An explosion has ripped through a tourist bus in Al-Haram area south of the Egyptian capital Cairo on Friday, and local reports have cited government officials to confirm at least two people were killed and up to a dozen injured.
Egypt's interior ministry has called it an improvised bomb blast and confirmed in a Facebook statement that among the dead were the driver and a local travel agent, as the bus was on a trip to the ancient Giza pyramids in Cairo's suburbs. Early reports indicated the bus was carrying a group of Vietnamese tourists.
Social media photos posted in the aftermath appear to show the attack site with the twisted and blackened wreckage of the bus.
According to the AP, security officials confirmed it was a "roadside bomb" and not a device on board the bus:
Egyptian security officials say a roadside bomb has hit a tourist bus in an area near the Giza Pyramids, killing at least two people and wounding 10 others.
The officials said the bus was traveling Friday in the Marioutiyah area near the pyramids when the roadside bomb went off.
There was no immediate word on the nationalities of the tourists onboard, but the officials said one of those killed was an Egyptian.
The interior ministry further said a bomb hidden beside a wall went off at a moment the bus carrying a total 14 Vietnamese tourists was passing.
In recent years Egypt has sought to clamp down on Islamic militants, especially those operating in the Sinai Peninsula, as not only have there been an uptick in attacks targeting the country's sizable Coptic Christian minority, but to protect Egypt's multi-billion dollar tourism industry.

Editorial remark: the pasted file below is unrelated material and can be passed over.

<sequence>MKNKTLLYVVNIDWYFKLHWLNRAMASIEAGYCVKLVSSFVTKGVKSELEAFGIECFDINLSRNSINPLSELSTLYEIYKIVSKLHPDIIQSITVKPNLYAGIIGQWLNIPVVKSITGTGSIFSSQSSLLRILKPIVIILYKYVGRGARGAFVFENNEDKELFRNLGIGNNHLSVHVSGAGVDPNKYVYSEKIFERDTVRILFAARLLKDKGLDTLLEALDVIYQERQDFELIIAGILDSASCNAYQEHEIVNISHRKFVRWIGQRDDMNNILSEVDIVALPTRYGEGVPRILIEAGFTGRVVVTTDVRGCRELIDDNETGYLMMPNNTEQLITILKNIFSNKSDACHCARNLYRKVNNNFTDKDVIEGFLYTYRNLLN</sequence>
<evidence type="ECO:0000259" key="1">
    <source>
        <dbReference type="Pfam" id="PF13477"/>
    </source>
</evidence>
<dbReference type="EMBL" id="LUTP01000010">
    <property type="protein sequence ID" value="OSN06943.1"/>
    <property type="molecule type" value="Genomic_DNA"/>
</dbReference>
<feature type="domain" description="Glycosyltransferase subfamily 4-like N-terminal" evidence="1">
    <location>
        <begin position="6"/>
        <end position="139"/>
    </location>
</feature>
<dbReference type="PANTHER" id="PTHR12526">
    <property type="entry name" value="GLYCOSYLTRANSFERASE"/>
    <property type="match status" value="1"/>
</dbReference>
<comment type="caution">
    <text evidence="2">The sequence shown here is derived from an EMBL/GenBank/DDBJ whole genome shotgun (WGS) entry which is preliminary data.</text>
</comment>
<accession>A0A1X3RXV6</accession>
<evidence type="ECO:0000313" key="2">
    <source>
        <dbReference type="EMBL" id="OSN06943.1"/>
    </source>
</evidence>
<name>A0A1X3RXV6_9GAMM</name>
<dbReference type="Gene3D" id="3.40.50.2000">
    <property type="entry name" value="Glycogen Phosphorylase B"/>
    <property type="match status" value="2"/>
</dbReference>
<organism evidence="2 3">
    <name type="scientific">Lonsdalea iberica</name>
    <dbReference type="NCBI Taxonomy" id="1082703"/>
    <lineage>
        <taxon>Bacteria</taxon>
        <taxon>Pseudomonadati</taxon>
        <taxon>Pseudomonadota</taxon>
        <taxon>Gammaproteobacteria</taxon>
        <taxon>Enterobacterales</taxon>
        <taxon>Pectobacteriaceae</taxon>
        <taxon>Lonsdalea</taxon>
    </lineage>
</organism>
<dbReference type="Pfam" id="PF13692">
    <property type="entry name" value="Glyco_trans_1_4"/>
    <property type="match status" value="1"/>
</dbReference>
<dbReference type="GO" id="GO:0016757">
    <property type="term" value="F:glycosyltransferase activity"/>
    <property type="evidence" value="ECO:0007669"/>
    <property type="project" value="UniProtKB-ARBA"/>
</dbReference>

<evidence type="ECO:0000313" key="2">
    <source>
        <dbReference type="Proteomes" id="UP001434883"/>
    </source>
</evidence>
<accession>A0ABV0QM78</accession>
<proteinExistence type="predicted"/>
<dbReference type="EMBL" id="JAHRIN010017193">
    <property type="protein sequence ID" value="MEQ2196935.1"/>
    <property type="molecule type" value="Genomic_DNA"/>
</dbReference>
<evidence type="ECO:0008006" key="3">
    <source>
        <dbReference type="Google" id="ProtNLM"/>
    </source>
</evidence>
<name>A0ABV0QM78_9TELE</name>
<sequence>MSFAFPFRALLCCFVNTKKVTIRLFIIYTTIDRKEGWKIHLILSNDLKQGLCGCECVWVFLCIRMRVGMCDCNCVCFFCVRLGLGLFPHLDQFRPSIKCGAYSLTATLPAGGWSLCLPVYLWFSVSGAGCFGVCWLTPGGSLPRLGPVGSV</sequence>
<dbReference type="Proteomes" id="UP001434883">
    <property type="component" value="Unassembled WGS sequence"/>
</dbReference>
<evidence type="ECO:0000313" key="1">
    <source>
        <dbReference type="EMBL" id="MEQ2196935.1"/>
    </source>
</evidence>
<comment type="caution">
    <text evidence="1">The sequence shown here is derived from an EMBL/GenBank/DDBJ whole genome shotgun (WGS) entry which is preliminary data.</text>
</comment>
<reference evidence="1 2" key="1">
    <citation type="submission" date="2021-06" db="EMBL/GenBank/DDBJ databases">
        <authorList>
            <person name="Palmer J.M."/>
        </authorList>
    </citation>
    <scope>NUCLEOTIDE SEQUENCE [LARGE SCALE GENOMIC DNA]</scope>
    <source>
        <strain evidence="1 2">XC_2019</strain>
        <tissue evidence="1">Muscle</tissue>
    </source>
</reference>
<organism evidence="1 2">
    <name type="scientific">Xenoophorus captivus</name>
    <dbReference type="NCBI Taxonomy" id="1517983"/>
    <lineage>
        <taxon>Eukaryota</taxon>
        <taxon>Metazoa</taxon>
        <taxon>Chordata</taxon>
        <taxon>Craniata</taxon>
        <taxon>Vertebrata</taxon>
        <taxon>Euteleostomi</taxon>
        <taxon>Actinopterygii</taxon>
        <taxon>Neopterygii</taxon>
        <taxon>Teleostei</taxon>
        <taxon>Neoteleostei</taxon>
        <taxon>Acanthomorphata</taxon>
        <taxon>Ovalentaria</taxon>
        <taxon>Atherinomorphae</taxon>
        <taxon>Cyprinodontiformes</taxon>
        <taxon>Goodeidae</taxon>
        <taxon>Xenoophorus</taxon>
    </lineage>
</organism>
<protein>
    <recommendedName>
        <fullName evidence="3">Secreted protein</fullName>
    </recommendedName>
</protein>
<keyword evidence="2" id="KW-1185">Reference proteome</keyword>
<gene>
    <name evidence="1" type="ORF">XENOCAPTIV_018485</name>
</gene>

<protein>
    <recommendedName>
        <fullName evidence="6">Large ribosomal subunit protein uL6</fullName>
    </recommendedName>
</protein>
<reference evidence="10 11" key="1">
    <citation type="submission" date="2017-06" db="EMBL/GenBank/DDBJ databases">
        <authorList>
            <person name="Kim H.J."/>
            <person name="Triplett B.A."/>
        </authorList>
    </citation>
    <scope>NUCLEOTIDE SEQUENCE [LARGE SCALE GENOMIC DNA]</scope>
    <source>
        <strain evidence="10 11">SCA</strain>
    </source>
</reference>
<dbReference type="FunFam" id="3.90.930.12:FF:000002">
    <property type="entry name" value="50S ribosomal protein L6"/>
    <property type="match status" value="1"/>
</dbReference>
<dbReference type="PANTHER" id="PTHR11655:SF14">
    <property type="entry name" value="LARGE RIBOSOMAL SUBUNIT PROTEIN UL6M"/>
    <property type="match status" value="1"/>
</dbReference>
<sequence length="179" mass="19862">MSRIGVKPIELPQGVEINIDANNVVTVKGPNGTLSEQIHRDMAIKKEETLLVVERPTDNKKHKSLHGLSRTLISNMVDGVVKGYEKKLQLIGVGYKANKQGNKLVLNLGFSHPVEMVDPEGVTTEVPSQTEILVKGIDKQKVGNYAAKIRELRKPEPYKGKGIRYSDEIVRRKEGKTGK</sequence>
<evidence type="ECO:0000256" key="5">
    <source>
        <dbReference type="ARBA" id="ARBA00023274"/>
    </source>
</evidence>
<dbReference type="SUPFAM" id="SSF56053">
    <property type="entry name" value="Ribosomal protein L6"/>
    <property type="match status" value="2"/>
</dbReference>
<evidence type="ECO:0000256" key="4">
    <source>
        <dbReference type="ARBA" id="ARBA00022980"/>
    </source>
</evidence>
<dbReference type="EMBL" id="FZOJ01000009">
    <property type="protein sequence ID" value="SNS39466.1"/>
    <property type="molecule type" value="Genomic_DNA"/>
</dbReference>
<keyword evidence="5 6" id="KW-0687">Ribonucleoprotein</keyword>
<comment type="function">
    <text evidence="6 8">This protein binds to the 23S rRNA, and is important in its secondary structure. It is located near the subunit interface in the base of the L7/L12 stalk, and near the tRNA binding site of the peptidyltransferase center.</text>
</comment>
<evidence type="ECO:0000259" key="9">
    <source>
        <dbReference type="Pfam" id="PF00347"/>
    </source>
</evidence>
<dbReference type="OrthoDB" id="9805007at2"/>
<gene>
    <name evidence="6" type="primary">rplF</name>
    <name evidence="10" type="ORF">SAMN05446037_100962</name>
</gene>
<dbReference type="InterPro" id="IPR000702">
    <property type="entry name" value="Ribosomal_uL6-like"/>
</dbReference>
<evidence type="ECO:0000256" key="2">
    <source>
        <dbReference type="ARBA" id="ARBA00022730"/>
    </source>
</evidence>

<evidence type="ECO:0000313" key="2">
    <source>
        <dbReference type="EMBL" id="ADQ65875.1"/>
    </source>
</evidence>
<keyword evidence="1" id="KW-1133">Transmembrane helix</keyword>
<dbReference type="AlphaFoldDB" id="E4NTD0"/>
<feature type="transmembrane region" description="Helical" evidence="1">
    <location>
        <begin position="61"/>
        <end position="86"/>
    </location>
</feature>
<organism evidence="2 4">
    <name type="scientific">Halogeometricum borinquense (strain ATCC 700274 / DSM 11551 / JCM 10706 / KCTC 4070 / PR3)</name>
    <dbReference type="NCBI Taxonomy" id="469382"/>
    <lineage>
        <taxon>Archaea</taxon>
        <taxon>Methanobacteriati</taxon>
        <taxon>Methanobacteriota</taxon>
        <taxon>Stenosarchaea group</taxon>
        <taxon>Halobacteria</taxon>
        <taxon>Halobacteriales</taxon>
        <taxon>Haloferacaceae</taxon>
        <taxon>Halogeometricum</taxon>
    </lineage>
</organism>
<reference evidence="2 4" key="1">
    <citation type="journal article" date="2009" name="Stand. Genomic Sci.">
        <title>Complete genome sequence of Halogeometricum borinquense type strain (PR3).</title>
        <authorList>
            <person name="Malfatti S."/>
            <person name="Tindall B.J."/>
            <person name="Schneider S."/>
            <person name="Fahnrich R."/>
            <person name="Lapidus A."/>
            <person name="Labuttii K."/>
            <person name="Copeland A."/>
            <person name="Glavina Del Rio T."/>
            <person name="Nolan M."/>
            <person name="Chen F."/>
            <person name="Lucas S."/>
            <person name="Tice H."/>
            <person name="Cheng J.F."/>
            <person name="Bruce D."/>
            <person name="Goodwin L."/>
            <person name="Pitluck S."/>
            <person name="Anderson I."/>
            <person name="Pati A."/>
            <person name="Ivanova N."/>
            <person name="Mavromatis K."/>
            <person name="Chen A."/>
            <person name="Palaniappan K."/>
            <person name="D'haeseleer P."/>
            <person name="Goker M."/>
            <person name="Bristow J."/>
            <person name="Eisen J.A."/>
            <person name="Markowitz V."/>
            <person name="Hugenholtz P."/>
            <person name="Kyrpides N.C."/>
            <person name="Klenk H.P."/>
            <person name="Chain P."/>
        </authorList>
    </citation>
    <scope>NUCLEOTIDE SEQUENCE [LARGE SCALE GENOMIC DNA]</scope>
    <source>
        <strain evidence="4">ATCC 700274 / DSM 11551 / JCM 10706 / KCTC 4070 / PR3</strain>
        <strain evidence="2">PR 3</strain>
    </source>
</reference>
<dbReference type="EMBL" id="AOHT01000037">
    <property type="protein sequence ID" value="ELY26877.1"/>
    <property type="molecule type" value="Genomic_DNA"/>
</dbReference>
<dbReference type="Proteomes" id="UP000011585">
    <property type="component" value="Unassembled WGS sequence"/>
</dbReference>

Egypt's tourism revenue in billions, via Trading Economics/Egyptian Ministry of Tourism:
Tourism Revenues in Egypt increased to 7.60 USD Billion in 2017 from 3.80 USD Billion in 2016. Tourism Revenues in Egypt averaged 7.77 USD Billion from 2010 until 2017, reaching an all time high of 12.50 USD Billion in 2010 and a record low of 3.80 USD Billion in 2016.
Friday's attack is the first to target foreign tourists in almost two years, but given that it was carried out near the pyramids of Giza — the most visible and protected ancient site in the country — it will be sure to send government officials scrambling to assure potential visitors that all is well and safe.
In recent comments made while on a trip to South America, archaeologist and Egyptologist Zahi Hawass announced that Egypt is a safe destination for tourists. At a press conference last week in Brazil, he said: “All of the [historic] sites are very safe. There is nothing that can happen to tourists.”
Egyptian leaders have recently committed to making great strides to return tourism to levels before the so-called Arab Spring protests of 2011 brought general instability and the Muslim Brotherhood briefly into power, and after which mass counter-protests brought back the rule of the generals.
And further with "safety" in Egypt suddenly under the microscope, especially for its vital but fragile tourism industry, it is possible that a "peacemaker" scramble could heat up the Suez Canal.